Last weekend I finally had the chance to see the much-acclaimed film, Of Gods and Men. The film tells the story of the Trappist monks from the monastery at Tibhirine, Algeria (they were kidnapped and murdered in 1996 during the Algerian Civil War).

Oddly enough, there’s only a bare minimum of graphic violence in the film. That’s because the film isn’t primarily about the war in Algeria.

Nor is it really a film about religion, per se.

Instead, it’s the story about the way the priests and brothers at the monastery made the decision to stay, though there were plenty of reasons for them to leave (and, given that all of them were French nationals, they had a much safer place to go). It was, to put it mildly, an extraordinarily difficult decision.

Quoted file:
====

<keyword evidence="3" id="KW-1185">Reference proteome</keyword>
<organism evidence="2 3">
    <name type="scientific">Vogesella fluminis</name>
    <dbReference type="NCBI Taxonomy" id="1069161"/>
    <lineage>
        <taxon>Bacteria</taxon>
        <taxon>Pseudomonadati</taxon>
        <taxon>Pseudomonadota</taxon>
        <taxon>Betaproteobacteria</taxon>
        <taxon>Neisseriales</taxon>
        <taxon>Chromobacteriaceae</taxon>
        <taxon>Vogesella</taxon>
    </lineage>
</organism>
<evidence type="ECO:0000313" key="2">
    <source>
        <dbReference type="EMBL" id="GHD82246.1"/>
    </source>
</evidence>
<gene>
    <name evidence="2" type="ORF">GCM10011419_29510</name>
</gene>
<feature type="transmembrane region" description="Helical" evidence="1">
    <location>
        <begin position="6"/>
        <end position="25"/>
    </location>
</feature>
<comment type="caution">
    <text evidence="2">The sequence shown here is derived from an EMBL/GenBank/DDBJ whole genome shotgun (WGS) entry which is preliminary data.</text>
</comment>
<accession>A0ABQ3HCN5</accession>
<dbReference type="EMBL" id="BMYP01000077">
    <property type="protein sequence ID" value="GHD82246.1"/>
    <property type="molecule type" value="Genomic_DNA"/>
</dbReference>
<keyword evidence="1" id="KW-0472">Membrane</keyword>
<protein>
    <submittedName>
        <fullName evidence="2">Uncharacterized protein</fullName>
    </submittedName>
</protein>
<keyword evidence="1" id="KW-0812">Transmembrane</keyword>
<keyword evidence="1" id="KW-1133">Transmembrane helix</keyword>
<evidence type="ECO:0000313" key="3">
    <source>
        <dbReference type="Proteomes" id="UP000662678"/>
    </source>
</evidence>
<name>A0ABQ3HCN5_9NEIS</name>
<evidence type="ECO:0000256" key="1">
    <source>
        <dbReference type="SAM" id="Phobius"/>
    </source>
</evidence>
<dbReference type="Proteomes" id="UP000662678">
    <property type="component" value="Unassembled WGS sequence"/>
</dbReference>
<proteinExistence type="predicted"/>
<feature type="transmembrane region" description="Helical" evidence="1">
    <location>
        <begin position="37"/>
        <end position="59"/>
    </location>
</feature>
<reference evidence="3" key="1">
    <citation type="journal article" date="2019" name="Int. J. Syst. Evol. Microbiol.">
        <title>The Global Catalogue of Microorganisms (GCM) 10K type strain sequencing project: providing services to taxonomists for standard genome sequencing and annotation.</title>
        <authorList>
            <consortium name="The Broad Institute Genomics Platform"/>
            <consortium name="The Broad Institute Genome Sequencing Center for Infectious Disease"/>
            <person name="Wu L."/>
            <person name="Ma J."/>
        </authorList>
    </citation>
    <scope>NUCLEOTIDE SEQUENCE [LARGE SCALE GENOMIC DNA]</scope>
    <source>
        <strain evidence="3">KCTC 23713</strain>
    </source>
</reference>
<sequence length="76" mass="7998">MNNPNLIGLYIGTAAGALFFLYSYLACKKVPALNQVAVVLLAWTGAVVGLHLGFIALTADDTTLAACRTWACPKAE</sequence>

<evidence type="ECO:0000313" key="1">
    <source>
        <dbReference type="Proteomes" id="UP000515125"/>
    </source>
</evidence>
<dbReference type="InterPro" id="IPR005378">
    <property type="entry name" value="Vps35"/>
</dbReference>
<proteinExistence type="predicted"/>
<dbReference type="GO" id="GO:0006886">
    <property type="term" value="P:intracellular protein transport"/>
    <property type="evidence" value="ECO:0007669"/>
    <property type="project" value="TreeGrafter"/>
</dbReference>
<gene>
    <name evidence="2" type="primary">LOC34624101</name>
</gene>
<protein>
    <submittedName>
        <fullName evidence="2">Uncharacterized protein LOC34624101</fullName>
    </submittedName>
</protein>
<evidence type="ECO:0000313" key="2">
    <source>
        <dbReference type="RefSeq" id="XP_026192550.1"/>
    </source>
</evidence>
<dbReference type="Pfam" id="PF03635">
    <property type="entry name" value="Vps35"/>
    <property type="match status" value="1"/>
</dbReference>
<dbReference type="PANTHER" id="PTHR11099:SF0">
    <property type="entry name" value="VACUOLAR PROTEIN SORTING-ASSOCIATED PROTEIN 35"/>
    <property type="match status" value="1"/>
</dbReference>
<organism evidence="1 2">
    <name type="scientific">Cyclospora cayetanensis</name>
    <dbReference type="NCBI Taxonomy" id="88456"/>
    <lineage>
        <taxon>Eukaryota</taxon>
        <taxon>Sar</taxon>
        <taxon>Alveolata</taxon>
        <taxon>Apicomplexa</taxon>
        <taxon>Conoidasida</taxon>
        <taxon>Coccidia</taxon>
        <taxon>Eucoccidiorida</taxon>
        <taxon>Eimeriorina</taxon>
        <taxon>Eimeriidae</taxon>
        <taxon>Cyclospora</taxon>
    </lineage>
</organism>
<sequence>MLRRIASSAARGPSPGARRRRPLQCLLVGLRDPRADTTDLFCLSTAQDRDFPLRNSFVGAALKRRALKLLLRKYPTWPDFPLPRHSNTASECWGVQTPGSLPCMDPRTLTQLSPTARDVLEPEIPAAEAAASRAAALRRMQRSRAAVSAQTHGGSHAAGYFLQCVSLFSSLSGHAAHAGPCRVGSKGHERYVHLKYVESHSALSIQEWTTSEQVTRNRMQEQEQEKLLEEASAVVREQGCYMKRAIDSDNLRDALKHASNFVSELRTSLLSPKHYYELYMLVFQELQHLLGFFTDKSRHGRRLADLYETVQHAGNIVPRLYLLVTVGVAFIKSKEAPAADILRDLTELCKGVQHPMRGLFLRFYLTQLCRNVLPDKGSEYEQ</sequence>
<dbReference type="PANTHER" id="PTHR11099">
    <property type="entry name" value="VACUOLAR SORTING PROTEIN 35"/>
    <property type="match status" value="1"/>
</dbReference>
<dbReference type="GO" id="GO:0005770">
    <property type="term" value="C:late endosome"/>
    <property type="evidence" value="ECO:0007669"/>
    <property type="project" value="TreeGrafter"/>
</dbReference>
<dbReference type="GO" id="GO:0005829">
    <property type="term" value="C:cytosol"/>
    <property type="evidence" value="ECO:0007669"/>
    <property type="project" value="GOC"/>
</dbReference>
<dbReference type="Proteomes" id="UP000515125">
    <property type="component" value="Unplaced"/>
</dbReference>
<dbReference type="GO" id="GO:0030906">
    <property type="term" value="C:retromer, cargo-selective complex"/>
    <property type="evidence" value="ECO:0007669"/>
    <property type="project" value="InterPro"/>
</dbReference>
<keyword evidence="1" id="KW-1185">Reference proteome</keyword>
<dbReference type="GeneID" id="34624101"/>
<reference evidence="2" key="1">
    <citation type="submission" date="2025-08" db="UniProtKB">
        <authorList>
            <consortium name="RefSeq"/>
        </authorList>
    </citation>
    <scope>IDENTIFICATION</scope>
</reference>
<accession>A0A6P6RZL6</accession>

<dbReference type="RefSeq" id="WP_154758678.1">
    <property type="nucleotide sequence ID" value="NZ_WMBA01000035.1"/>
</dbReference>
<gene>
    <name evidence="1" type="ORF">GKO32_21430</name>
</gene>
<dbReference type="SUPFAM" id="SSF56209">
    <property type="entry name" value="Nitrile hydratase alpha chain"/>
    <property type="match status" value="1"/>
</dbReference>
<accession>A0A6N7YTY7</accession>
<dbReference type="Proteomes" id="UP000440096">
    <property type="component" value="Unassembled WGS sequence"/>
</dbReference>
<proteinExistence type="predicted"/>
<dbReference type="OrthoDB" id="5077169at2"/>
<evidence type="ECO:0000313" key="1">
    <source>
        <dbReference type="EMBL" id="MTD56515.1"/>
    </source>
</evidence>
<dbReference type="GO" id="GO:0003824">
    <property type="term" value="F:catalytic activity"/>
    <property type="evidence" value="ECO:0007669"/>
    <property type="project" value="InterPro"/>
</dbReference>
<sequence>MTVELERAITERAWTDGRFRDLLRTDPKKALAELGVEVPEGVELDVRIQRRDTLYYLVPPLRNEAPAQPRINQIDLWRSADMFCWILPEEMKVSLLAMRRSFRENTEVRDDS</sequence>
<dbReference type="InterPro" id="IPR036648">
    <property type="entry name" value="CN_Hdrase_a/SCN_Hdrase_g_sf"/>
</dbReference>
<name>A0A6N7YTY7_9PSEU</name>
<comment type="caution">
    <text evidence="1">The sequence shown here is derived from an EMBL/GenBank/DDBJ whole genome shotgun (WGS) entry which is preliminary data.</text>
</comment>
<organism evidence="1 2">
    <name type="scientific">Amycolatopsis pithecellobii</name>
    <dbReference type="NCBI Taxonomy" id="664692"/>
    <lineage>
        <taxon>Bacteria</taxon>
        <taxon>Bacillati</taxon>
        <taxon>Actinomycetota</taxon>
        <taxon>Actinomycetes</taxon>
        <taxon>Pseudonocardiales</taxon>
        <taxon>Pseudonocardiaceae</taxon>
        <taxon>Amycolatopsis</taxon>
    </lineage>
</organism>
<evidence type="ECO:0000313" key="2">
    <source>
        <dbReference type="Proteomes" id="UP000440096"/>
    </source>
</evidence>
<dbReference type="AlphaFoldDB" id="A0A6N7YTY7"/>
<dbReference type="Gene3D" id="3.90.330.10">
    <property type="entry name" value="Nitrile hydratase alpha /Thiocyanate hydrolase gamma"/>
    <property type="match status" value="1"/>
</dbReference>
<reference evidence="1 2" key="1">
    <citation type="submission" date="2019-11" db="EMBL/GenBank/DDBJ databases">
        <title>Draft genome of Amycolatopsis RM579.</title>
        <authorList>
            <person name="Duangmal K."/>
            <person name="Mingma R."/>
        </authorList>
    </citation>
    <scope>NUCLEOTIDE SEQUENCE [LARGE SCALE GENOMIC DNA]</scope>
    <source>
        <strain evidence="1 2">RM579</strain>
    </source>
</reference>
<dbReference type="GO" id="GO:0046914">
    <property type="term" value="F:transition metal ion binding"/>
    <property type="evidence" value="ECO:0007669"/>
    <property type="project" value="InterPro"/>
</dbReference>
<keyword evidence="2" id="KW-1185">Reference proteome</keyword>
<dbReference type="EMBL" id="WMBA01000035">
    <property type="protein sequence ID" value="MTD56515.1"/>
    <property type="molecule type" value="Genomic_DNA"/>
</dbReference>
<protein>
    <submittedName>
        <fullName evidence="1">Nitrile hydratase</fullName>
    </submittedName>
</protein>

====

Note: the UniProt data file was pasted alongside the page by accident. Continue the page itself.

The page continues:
What, in the end, drove them to stay? A conviction that they were exactly where they were supposed to be, a loyalty to their neighbors in the village, and a commitment to honor that conviction and that loyalty, despite the possible cost. These guys weren’t seeking martyrdom. They simply wished to be faithful—and if martyrdom came, it came.

The film should be out on DVD soon, and it’s well worth the time spent viewing it.

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